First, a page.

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Interactive math textbooks

There is no excuse for Ron Larson‘s Calculus, the textbook I used in high school. It’s over 1,000 pages long and it’s printed on paper. This may have been acceptable in 1998 when it was first printed, but today I am amazed that it remains in print. That’s because textbooks should be electronic and interactive.

You have to be suspicious of exisitng “interactive” math content, because it may be interactive in a very shallow sense. For example, if you get a hard question wrong then it shows you an easier question. What I’d like to see are interactible examples and figures: Move a point around on the figure and see how things change in real-time.

Strom et al. have done a very good job of this with Immersive Math, an interactive linear algebra textbook. (A paper textbook cannot update its figures in real-time.) They also have hover-tips for referenced theorems and definitions, which is a nice touch. (In a paper textbook you’d have to flip back.)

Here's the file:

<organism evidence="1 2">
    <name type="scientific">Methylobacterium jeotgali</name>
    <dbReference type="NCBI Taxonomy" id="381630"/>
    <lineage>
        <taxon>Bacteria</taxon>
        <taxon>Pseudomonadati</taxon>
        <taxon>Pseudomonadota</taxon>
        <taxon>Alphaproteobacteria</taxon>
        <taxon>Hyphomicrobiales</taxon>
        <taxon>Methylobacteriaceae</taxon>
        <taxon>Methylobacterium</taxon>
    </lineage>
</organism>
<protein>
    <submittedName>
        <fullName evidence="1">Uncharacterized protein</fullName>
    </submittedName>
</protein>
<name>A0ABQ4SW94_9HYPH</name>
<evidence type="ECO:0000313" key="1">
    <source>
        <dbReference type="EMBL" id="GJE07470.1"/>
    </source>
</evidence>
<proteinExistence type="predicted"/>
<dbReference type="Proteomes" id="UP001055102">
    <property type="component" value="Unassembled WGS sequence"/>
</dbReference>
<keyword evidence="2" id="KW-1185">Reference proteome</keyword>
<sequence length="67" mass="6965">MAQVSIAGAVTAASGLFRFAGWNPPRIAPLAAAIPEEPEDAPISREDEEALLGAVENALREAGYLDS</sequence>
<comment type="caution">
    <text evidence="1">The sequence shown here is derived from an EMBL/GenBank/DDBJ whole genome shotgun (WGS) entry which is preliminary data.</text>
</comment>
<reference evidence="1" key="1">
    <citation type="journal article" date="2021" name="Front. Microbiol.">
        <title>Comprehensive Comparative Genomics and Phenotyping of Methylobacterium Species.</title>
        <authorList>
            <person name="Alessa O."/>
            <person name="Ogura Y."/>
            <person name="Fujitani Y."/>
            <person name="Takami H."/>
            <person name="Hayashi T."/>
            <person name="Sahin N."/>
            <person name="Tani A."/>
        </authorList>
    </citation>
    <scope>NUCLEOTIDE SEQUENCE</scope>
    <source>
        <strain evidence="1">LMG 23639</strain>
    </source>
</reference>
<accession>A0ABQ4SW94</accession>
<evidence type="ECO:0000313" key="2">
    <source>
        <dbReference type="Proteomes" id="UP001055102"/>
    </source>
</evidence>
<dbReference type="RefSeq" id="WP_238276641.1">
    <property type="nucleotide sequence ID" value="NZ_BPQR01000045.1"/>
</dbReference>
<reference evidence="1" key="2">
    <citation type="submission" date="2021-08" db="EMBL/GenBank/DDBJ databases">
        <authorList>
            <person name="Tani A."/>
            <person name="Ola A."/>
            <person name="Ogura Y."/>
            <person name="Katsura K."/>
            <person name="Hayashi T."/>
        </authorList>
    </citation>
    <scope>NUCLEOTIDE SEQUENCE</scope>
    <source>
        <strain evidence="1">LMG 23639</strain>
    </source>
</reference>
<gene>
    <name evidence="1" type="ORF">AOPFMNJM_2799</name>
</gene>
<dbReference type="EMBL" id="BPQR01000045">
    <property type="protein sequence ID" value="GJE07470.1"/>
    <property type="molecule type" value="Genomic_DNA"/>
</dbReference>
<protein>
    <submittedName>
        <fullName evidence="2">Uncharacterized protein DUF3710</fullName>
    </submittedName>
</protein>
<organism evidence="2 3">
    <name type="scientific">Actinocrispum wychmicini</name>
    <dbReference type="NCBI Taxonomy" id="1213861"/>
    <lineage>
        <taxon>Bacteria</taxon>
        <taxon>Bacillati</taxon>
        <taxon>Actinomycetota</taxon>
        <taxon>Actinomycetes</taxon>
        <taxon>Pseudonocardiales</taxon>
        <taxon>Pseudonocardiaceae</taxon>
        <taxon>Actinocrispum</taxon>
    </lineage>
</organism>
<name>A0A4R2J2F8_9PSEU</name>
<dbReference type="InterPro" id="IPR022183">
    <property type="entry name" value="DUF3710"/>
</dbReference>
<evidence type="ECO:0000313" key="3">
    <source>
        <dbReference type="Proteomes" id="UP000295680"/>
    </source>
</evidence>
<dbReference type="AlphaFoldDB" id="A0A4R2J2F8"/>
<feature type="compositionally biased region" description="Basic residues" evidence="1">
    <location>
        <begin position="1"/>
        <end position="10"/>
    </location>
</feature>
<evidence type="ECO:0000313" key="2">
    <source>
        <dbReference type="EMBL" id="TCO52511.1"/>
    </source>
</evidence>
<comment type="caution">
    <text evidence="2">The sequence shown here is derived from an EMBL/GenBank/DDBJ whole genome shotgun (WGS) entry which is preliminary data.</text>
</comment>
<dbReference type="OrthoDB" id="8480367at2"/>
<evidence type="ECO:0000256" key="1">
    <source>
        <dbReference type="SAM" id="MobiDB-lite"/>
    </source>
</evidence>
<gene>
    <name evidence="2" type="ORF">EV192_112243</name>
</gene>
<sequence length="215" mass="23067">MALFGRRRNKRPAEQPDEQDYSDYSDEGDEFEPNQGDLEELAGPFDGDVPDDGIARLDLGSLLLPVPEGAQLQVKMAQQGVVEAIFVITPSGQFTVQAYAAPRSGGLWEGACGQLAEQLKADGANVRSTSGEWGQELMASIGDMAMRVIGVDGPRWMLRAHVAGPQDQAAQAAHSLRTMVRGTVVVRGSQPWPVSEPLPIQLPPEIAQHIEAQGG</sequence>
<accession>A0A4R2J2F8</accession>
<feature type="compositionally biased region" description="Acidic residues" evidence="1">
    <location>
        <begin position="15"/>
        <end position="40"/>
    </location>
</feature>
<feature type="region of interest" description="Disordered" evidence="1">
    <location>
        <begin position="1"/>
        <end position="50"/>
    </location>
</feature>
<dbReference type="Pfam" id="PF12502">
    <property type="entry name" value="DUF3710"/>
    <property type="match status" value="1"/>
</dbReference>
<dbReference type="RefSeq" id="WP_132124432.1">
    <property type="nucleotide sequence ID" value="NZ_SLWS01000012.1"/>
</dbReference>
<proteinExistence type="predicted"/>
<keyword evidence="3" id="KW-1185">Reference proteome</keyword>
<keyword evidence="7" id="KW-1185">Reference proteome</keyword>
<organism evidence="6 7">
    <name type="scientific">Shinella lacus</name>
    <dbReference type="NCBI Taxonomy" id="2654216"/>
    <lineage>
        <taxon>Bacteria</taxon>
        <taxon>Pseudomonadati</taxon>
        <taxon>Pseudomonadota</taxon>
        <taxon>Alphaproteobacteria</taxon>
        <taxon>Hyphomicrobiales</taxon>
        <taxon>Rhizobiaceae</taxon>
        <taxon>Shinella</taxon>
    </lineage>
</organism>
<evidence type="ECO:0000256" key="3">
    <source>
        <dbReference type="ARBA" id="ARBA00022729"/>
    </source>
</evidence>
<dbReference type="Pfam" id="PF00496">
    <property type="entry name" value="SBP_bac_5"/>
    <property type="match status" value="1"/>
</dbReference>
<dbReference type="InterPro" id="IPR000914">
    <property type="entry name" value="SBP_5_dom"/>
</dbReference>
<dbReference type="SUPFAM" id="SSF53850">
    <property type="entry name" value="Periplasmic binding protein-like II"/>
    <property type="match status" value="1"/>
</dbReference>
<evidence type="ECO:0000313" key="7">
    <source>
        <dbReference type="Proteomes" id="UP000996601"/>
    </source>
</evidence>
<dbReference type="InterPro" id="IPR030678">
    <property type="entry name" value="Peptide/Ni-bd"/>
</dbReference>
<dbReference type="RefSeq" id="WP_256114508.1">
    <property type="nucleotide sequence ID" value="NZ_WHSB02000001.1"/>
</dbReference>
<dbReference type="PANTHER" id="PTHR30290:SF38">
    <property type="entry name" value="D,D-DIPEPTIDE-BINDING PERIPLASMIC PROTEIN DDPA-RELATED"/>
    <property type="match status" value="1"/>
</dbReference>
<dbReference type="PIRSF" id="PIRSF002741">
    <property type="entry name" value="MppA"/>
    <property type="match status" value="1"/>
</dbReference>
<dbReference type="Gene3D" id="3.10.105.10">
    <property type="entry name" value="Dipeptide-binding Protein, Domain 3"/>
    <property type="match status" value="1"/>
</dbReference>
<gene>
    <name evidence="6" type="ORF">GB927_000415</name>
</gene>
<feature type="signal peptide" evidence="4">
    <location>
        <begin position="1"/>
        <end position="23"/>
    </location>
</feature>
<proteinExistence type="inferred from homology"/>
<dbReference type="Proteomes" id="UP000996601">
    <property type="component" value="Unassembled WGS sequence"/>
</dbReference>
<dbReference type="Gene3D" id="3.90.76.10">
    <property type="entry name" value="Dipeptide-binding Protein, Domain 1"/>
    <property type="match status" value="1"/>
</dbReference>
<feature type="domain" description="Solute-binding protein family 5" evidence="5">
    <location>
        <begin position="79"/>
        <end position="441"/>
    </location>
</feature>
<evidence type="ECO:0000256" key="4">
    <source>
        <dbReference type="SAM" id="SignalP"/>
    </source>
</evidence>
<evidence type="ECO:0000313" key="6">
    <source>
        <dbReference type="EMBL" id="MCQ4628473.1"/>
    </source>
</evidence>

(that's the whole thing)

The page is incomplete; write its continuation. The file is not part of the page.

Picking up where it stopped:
I made my own demo for solids of revolution, a difficult topic for many students. You can move a slider to see the differential volume element change. But you can also hover over a term, like dA, in the equations to highlight the geometrical interpretation corresponding to the term. Click the animation to be redirected to the demo and try it yourself.


Artificial consciousness

I think it’s only a matter of time before somebody builds a consciousness in the laboratory. If you don’t believe in souls, then a brain is just an organic computer. Here are some numbers to illustrate the plausibility:

Take the number of neurons in the cerebral cortex of a mouse (4E6) and multiply it by the number of stars in the galaxy (1E11). Now multiply it by the price of gold in USD per gram (1E3). Incredibly, the resulting number is still less than the number of transistors in the world (3E21).

Luddites may leave angry rants in the comments.